Microsoft Silverlight rivals Flash, AJAX
Redmond's new rich Internet application boasts strong development tools, a small browser footprint, and cross-platform support
The online Silverlight QuickStarts should give most developers enough of a feel for the product to get started with simple projects. Additional reference information on MSDN and in the SDKs helps a bit, but a number of Microsoft Technical Evangelists and bloggers have created videos to make the process even clearer. Some of the videos go further afield, covering useful topics you never expected to hear about from Microsoft, such as integrating Silverlight with PHP and Java, and using SVG (Scalable Vector Graphics) assets in Expression Design.
Silverlight 1.1 supports a larger subset of the .Net Framework than Silverlight 1.0, enabling the development of some fairly serious applications, not to mention some fairly cool games. In Silverlight 1.1 you can do networking and communication, process XML, use isolated local storage, upload files, and use compiled dynamic languages such as IronPython.
But Silverlight 1.1 is still a work in progress. In the meantime, should you jump for Silverlight 1.0? If I had a site that could benefit from streaming media and simple animations, and was intended for viewing on Windows and Mac computers, I wouldn't hesitate to use Silverlight 1.0, especially if I had a development staff familiar with Visual Studio and XAML. On the other hand, I wouldn't spend the time and money needed to convert an existing Flash or Flex site to Silverlight 1.0. If performance were an issue, I'd revisit the question when Flex 3 and Silverlight 1.1 are released.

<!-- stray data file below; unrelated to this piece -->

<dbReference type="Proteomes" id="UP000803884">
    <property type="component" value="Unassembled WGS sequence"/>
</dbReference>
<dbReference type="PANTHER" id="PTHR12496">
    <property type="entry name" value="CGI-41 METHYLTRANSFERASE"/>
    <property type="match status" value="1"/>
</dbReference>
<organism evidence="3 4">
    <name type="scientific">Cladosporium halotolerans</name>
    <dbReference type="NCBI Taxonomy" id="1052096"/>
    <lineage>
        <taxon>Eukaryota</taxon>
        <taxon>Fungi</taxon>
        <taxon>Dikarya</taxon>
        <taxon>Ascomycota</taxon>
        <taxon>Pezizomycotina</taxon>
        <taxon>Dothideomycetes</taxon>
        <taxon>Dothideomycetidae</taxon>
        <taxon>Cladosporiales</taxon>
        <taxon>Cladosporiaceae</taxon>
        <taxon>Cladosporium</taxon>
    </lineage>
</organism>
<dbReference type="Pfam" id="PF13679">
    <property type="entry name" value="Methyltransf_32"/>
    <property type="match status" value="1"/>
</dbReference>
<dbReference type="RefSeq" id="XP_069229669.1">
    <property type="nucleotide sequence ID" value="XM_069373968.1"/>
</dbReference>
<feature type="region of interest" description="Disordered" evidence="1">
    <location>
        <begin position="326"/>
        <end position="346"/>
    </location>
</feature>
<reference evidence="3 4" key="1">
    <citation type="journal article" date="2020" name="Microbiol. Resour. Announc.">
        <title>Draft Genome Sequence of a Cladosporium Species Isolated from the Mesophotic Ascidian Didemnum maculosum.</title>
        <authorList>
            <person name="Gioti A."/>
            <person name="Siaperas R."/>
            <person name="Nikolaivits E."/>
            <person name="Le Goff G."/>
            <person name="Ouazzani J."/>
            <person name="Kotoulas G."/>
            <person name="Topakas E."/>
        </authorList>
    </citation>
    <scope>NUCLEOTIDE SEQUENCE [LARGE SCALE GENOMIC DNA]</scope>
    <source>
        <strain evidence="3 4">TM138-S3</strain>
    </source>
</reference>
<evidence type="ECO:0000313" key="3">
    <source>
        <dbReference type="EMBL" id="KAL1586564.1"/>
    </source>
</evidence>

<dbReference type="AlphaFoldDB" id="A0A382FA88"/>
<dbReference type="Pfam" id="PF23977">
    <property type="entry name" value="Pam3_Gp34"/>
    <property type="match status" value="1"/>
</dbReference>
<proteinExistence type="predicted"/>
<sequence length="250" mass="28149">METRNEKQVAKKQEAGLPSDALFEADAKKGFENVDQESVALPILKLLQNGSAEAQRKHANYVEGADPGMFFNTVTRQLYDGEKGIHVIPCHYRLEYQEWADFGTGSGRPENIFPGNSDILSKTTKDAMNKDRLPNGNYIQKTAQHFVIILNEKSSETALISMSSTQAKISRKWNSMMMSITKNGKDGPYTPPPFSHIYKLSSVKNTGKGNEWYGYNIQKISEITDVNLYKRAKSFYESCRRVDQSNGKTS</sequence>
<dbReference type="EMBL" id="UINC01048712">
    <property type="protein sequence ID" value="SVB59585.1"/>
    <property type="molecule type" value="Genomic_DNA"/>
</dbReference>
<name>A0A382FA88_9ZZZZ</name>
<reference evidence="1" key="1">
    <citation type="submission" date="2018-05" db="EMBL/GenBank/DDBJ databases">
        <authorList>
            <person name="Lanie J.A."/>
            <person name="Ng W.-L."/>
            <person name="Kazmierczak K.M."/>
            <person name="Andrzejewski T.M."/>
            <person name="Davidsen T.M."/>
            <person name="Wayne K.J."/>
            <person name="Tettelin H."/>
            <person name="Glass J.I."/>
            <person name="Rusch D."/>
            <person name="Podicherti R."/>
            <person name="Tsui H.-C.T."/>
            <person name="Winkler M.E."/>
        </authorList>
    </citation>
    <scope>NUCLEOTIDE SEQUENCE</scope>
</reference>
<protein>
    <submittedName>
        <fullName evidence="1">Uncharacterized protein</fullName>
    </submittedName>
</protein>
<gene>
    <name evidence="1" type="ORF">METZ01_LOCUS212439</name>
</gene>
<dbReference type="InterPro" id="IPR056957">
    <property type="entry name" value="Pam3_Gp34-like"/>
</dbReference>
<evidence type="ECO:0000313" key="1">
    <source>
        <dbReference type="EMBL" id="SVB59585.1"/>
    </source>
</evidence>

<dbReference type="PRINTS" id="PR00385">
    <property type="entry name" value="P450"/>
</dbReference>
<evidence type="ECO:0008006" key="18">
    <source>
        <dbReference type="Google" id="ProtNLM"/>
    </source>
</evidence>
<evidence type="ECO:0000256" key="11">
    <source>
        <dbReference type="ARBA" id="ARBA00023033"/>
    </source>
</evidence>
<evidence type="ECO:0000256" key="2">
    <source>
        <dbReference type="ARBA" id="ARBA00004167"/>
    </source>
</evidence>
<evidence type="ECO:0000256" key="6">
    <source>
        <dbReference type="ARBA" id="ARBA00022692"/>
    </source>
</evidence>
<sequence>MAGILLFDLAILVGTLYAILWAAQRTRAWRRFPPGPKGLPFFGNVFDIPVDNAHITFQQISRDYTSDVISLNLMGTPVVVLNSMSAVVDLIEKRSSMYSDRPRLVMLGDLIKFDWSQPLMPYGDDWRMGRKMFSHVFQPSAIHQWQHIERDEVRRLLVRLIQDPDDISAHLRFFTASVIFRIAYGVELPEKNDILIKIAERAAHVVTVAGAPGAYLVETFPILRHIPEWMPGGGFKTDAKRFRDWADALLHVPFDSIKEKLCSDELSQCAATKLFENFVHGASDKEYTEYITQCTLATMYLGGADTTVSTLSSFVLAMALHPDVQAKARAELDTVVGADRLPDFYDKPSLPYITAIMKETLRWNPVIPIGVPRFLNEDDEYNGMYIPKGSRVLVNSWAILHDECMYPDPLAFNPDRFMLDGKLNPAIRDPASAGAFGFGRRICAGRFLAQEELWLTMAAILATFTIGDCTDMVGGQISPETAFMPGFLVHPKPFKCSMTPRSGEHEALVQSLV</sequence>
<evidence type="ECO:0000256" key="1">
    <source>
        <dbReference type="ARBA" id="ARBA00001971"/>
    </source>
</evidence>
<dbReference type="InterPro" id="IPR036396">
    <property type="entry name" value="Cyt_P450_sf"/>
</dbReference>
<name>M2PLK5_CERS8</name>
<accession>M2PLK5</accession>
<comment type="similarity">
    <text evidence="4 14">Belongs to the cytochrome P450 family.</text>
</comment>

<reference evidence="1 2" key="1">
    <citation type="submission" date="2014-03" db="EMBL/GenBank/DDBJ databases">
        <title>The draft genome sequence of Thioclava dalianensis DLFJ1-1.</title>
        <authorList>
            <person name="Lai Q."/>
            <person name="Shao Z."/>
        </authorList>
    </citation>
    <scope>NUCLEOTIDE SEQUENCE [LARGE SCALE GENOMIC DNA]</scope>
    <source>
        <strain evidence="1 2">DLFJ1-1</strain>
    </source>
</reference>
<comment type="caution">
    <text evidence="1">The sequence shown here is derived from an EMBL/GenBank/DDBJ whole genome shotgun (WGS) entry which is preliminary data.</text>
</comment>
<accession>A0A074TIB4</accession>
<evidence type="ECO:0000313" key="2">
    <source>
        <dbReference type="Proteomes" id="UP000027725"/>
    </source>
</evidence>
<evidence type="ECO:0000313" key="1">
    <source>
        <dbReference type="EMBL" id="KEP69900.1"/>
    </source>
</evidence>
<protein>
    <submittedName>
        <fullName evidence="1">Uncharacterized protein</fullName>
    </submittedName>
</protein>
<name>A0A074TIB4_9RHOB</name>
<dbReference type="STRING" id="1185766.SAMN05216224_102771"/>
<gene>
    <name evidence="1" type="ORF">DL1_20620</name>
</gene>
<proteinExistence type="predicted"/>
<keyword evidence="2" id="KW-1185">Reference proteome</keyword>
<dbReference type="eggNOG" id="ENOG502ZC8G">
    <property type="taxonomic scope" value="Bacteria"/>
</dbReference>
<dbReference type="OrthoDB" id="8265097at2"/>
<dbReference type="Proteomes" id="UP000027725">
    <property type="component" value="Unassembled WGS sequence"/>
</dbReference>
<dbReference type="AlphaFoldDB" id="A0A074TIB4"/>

If I had a site that displayed embedded videos from YouTube, I'd have to decide if the additional interactive features I could get from Silverlight made up for the additional bandwidth cost. If my videos fit within the free 4GB hosting restriction of Silverlight Streaming by Windows Live, bandwidth wouldn't be an issue, and I'd strongly consider moving my content.